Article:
Catlin oversees the firm’s Commercial Leasing Division and says there is still “significant demand” for co-working office space in Boston. “I don’t see the market going anywhere. Matter of fact, I think it’s going to continue to strengthen.”
For all the negative headlines about a cratering valuation and cash crunch, WeWork’s co-working business is real. “I think the core business is a great business,” William Catlin, Partner and Managing Principal of Boston Realty Advisors, told The Final Round on Yahoo Finance.
Catlin oversees the firm’s Commercial Leasing Division and says there is still “significant demand” for co-working office space in Boston. “I don’t see the market going anywhere. Matter of fact, I think it’s going to continue to strengthen. It definitely will not strengthen at the rate that WeWork was absorbing space for. But there’s a lot of other players wishing to take a role in this space.”
On Tuesday, news emerged that WeWork, which was slated to become one of the year’s hottest IPOs, will be bailed out by SoftBank at deal valuing the co-working space at less than $8 billion (a long way from the $47 billion WeWork said it was worth in January).
The issue for competitors hoping to take share from a wounded WeWork is that landlords aren’t so eager to work with new players. That oddly might just help the incumbent — WeWork.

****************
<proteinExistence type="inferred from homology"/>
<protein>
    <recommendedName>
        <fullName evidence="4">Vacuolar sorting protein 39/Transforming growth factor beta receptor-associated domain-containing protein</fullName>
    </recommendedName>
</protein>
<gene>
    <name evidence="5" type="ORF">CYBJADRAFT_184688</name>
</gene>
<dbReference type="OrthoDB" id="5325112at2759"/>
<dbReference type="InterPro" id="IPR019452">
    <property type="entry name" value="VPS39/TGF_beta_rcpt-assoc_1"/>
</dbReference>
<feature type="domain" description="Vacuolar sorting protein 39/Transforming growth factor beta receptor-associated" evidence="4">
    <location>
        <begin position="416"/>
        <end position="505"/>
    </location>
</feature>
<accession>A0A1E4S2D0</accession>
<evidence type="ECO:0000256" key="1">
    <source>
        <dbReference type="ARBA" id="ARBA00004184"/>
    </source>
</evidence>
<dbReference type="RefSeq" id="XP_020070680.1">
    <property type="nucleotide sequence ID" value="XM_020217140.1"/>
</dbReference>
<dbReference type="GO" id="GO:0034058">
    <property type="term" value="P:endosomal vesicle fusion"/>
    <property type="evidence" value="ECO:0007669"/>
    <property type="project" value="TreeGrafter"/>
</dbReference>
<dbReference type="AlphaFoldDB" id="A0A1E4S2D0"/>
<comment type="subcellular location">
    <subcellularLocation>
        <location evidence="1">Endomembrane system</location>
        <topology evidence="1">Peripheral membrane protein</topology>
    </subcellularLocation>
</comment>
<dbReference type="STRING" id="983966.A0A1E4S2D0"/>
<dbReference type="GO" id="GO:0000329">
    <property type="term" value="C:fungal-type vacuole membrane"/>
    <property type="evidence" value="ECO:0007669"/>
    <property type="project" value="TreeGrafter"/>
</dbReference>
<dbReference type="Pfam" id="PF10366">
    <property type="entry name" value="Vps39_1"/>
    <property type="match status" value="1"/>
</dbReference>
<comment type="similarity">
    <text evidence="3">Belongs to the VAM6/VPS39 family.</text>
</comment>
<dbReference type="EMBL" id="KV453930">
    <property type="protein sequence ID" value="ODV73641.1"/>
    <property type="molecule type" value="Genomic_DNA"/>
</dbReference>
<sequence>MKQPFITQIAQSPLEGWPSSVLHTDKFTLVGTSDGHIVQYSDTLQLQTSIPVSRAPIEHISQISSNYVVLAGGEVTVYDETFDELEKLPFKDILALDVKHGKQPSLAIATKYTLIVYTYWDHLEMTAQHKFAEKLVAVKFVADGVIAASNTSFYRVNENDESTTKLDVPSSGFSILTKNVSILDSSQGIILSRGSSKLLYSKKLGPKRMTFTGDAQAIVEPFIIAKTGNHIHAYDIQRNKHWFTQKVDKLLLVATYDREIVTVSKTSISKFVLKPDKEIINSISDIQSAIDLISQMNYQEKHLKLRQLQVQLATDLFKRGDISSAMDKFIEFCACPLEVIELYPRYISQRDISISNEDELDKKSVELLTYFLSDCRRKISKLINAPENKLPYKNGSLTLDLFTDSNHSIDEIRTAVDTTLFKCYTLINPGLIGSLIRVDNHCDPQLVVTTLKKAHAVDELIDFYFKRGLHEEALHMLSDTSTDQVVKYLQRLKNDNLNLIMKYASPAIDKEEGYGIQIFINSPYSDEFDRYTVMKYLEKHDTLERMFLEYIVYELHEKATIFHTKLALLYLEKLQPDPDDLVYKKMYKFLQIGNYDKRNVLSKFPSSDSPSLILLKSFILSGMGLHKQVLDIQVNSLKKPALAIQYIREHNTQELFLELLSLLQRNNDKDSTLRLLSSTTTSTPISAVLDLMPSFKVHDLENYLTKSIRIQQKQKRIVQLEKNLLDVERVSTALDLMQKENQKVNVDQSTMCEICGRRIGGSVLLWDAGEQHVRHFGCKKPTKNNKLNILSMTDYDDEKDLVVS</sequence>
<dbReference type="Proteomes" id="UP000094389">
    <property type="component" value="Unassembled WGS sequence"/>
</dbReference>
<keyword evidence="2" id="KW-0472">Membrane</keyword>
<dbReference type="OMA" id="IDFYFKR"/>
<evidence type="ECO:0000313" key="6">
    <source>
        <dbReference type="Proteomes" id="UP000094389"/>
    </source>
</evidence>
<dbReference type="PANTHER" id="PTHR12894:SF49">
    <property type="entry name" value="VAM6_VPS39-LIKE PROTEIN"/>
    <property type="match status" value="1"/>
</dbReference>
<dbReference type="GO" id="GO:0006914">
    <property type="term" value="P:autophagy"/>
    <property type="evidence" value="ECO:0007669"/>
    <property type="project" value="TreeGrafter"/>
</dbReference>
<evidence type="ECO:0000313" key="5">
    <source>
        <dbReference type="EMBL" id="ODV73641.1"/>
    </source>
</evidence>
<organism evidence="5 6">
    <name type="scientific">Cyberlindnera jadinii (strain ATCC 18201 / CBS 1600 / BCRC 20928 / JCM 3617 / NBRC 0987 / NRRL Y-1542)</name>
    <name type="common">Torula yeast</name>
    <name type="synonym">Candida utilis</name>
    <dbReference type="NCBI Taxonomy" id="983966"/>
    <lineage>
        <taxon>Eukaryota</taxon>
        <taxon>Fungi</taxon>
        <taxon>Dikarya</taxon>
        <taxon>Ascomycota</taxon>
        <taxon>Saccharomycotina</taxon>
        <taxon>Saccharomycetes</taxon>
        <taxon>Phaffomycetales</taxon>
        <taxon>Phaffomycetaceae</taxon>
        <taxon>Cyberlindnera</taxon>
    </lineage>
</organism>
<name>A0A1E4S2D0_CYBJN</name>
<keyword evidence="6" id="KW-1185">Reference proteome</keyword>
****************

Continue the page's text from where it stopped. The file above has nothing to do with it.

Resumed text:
“I think there’s a huge barrier to entry now, because we’re working on a number of different transactions on different sides of these transactions where everybody has been reading the WeWork debacle and nobody wants to talk to anybody in flexible workspace, in regional HQ space or anything. So anybody in this space is fighting a bit of an uphill battle, because what landlords are looking for now is a colossal amount of security deposit because of the WeWork effect.”
He says WeWork may have been willing to “overpay and or might do a longer-term lease,” but with the one time juggernaut stepping off the gas, the dynamics are changing. The so-called WeWork effect should eventually lead to a right-sizing of deals, according to Catlin.
“The market might throttle back to where reality is … and as a result of that, transactions will start to ignite again.”